Stephen Rees's blog

Thoughts about the relationships between transport and the urban area it serves

Coastal passenger rail service needs rapid improvement

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The Province

Improving basic passenger rail service between Vancouver and Seattle, for example, has failed to receive the attention it deserves — despite the fact that efficient high-speed trains would clearly provide a big boost to tourism and other economic development in our region

It is nice to see the Province editorial. Of course going from one through train to two is only a small start. This is the sort of thing that should have happened long ago.

Recent picture of teh Cascades

The service to Seattle will now become something that people who live here can consider, but the timetable is critical. Seattle should be a day trip – unless of course you are just going to buy stuff, in which case you need to be out of Canada for 48 hours to make it worthwhile and legal. The present late starts and leisurely pace on the service from Seattle to Vancouver only gives visitors a few hours here. The day trip market will not start to open up until there are faster, earlier (and later return) trains.

Written by Stephen Rees

April 17, 2007 at 9:58 am

Posted in Transportation

One Response

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  1. Looking for something else I found an MoT Press Release I had missed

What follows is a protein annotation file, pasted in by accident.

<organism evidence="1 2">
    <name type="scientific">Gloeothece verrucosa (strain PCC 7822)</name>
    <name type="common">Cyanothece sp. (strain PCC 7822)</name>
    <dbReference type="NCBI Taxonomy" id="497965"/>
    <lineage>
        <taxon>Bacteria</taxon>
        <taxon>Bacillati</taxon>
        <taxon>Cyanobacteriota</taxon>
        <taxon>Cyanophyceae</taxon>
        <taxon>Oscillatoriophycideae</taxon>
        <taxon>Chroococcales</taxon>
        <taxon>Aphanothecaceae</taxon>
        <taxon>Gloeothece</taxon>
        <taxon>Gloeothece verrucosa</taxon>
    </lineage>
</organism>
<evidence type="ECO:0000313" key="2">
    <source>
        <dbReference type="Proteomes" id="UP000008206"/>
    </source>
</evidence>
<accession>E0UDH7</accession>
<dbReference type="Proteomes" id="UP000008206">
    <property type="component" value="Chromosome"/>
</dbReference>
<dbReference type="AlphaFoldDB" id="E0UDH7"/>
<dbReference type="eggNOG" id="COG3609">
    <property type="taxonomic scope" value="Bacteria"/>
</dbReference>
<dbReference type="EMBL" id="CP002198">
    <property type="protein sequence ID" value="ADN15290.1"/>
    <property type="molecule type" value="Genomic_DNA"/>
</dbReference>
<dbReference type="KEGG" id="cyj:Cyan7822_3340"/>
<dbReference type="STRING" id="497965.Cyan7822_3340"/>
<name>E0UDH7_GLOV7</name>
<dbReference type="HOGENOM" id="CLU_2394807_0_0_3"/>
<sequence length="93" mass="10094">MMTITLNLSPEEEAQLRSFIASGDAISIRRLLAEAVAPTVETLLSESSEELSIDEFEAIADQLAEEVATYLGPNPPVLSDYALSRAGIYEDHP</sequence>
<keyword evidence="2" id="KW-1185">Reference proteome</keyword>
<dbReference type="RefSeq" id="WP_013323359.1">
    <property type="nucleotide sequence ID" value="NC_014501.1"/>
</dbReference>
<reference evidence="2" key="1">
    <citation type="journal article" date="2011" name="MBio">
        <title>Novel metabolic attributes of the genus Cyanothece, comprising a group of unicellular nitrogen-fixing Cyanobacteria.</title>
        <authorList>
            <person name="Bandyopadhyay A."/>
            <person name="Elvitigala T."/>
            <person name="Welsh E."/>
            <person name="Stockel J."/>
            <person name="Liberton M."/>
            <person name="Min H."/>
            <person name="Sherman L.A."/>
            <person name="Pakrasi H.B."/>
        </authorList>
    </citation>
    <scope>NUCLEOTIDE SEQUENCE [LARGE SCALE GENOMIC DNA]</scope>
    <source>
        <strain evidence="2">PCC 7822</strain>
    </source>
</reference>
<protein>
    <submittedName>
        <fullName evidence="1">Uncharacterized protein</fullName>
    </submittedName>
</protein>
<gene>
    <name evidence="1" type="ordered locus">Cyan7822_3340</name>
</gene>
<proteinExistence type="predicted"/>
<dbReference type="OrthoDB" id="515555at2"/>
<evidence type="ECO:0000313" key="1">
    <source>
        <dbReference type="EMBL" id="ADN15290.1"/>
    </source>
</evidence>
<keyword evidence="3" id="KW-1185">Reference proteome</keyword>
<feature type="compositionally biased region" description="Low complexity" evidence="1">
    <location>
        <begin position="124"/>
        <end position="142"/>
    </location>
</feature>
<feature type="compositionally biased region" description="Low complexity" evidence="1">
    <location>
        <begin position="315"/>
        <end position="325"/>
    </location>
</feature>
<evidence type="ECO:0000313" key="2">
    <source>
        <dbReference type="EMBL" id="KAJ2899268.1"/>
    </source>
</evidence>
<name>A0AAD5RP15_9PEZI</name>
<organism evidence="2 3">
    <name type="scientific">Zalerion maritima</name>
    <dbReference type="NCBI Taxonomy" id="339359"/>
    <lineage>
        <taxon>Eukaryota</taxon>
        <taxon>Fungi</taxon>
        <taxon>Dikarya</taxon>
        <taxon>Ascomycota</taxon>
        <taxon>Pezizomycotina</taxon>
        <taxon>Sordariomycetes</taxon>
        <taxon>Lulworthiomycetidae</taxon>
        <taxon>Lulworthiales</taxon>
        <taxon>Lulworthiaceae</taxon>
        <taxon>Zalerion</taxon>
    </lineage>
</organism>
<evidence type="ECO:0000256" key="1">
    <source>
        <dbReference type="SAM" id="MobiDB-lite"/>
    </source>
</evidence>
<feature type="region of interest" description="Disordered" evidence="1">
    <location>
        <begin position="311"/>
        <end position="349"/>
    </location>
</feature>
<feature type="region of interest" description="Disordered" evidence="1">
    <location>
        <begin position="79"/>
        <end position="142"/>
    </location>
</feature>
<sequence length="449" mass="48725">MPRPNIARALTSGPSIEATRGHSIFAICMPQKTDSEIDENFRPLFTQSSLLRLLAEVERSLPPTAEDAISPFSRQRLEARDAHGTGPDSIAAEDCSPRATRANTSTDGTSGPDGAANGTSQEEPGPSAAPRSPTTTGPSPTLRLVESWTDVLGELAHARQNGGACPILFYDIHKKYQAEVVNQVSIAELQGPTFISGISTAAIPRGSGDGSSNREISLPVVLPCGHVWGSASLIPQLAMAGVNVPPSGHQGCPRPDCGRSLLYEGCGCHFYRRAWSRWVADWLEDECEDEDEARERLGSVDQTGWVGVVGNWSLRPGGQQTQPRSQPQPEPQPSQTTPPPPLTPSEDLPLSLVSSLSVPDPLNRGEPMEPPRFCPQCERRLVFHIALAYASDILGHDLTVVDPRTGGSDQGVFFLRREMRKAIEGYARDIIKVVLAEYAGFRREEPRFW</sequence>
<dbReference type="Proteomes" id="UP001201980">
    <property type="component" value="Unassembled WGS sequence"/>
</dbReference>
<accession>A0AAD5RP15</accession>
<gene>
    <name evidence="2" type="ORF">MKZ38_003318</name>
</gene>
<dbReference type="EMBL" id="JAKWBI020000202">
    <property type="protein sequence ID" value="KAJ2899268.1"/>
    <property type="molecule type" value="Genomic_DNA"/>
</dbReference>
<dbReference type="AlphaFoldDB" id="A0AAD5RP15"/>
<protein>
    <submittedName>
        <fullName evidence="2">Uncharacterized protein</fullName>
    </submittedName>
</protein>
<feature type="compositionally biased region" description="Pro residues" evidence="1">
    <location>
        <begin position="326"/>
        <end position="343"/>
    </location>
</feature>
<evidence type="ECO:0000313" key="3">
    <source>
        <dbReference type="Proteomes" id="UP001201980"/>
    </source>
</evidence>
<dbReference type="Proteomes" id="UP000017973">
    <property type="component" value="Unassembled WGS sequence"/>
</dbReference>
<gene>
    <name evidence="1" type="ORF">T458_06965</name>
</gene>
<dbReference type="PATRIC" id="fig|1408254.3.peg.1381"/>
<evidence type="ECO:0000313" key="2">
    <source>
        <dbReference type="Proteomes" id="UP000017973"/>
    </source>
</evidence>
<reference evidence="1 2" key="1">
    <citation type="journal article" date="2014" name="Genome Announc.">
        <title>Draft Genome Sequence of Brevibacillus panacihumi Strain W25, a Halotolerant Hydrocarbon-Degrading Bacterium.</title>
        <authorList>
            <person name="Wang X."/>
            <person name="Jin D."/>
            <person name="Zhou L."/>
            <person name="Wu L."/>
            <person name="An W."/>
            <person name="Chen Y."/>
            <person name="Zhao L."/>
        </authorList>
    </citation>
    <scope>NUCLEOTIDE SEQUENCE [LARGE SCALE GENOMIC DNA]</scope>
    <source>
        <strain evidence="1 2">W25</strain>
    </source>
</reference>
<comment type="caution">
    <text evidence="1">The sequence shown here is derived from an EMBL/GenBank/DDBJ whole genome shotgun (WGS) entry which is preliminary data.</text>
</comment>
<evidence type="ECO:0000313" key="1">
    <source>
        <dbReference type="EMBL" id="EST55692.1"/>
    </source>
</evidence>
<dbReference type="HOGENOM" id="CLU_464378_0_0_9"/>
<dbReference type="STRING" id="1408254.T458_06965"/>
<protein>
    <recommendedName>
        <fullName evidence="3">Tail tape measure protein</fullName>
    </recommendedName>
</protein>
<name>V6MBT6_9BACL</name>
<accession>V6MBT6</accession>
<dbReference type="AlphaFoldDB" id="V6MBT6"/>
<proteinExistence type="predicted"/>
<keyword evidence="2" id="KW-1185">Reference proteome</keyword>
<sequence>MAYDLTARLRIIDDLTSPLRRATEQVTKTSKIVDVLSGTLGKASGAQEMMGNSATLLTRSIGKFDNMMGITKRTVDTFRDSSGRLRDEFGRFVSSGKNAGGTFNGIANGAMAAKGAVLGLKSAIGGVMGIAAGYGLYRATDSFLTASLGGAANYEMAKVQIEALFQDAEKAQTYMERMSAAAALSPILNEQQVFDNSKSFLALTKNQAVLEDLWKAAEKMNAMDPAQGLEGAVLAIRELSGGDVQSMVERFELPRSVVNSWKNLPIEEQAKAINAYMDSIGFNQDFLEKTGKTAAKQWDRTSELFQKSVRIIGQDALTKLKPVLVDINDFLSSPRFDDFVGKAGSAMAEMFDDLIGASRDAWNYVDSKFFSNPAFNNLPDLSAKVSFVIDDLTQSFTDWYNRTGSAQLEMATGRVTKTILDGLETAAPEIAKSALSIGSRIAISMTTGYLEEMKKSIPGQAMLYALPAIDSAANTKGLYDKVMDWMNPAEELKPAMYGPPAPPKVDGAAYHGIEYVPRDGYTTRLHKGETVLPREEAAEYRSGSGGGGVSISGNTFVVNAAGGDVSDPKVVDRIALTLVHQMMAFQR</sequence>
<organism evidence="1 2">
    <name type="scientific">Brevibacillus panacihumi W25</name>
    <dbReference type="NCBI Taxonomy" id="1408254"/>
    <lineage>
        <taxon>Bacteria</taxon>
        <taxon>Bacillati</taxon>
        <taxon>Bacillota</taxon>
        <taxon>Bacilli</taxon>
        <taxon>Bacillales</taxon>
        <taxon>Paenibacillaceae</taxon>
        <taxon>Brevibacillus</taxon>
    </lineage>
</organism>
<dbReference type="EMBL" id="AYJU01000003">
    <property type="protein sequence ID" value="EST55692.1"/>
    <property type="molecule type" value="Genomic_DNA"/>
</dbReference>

VANCOUVER – An agreement has been reached on a railway infrastructure project that will bring in a second daily Amtrak passenger train between Seattle and Vancovery, announced Transportation Minister Kevin Falcon today.

    “Government is partnering with private industry and Washington State on a project that ultimately will benefit all British Columbians,” said Falcon. “This project will boost tourism dollars, reduce traffic congestion, and ease vehicle emissions on our major transportation corridors and at our border crossings.”

    A railway siding, or “passing track,” will be built on the BNSF Railway in Delta near Colebrook road. The passing track is a second secrtion of track running parallel to the existing track, and it allows one train to move to the side, so another train can pass. The passing track is required to accommodated the operation of a second daily Amtrak train.

    The Province will contribute up to a maximum of $4.5 million dollars. The remainder of the project will be funded by BNSF and Amtrak. The work will start this spring, and the project is expected to be completed by summer of 2008.

    “BNSF is pleased to work with the Province, Washington Department of Transportation, and Amtrak, to provide emissions friendly passenger capacity to British Columbia and the Pacific Northwest,” said Pete Rickershauser, vice-president of network development, BNSF Railway.

    In its first full year of operation, the second Amtrak passenger train from Seattle to Vancouver is expected to bring approximately 50,000 travellers to Vancouver, injecting an estimated $13.9 million dollars into B.C.’s economy.

    Stephen Rees

    September 18, 2007 at 2:50 pm

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